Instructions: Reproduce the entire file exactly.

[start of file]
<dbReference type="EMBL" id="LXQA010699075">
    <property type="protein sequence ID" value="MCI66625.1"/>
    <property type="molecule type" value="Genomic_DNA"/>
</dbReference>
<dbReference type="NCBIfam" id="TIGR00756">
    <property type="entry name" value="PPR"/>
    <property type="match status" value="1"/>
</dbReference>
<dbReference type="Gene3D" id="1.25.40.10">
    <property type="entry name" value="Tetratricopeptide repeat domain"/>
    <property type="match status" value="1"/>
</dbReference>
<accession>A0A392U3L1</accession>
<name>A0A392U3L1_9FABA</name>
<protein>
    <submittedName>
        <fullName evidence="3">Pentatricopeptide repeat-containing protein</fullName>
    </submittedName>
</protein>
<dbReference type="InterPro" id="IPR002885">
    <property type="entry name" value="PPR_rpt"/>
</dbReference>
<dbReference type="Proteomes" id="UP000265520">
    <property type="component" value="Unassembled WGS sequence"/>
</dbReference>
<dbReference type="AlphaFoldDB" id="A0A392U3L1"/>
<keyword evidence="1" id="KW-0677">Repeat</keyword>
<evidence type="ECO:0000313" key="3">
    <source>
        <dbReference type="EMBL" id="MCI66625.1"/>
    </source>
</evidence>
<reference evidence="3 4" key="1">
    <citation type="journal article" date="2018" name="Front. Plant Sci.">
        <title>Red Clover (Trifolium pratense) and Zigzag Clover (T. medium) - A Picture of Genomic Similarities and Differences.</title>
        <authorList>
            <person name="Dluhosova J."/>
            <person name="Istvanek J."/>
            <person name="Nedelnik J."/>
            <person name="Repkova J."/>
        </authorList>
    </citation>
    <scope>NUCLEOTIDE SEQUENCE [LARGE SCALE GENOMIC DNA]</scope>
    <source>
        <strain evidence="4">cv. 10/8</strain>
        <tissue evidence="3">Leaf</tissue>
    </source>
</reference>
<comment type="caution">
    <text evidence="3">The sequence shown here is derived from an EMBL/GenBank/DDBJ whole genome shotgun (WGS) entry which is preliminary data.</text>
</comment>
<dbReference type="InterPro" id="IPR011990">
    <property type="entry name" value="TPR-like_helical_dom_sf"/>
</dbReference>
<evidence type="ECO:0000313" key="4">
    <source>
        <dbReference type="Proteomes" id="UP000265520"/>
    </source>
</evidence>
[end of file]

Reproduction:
<dbReference type="EMBL" id="LXQA010699075">
    <property type="protein sequence ID" value="MCI66625.1"/>
    <property type="molecule type" value="Genomic_DNA"/>
</dbReference>
<dbReference type="NCBIfam" id="TIGR00756">
    <property type="entry name" value="PPR"/>
    <property type="match status" value="1"/>
</dbReference>
<dbReference type="Gene3D" id="1.25.40.10">
    <property type="entry name" value="Tetratricopeptide repeat domain"/>
    <property type="match status" value="1"/>
</dbReference>
<accession>A0A392U3L1</accession>
<name>A0A392U3L1_9FABA</name>
<protein>
    <submittedName>
        <fullName evidence="3">Pentatricopeptide repeat-containing protein</fullName>
    </submittedName>
</protein>
<dbReference type="InterPro" id="IPR002885">
    <property type="entry name" value="PPR_rpt"/>
</dbReference>
<dbReference type="Proteomes" id="UP000265520">
    <property type="component" value="Unassembled WGS sequence"/>
</dbReference>
<dbReference type="AlphaFoldDB" id="A0A392U3L1"/>
<keyword evidence="1" id="KW-0677">Repeat</keyword>
<evidence type="ECO:0000313" key="3">
    <source>
        <dbReference type="EMBL" id="MCI66625.1"/>
    </source>
</evidence>
<reference evidence="3 4" key="1">
    <citation type="journal article" date="2018" name="Front. Plant Sci.">
        <title>Red Clover (Trifolium pratense) and Zigzag Clover (T. medium) - A Picture of Genomic Similarities and Differences.</title>
        <authorList>
            <person name="Dluhosova J."/>
            <person name="Istvanek J."/>
            <person name="Nedelnik J."/>
            <person name="Repkova J."/>
        </authorList>
    </citation>
    <scope>NUCLEOTIDE SEQUENCE [LARGE SCALE GENOMIC DNA]</scope>
    <source>
        <strain evidence="4">cv. 10/8</strain>
        <tissue evidence="3">Leaf</tissue>
    </source>
</reference>
<comment type="caution">
    <text evidence="3">The sequence shown here is derived from an EMBL/GenBank/DDBJ whole genome shotgun (WGS) entry which is preliminary data.</text>
</comment>
<dbReference type="InterPro" id="IPR011990">
    <property type="entry name" value="TPR-like_helical_dom_sf"/>
</dbReference>
<evidence type="ECO:0000313" key="4">
    <source>
        <dbReference type="Proteomes" id="UP000265520"/>
    </source>
</evidence>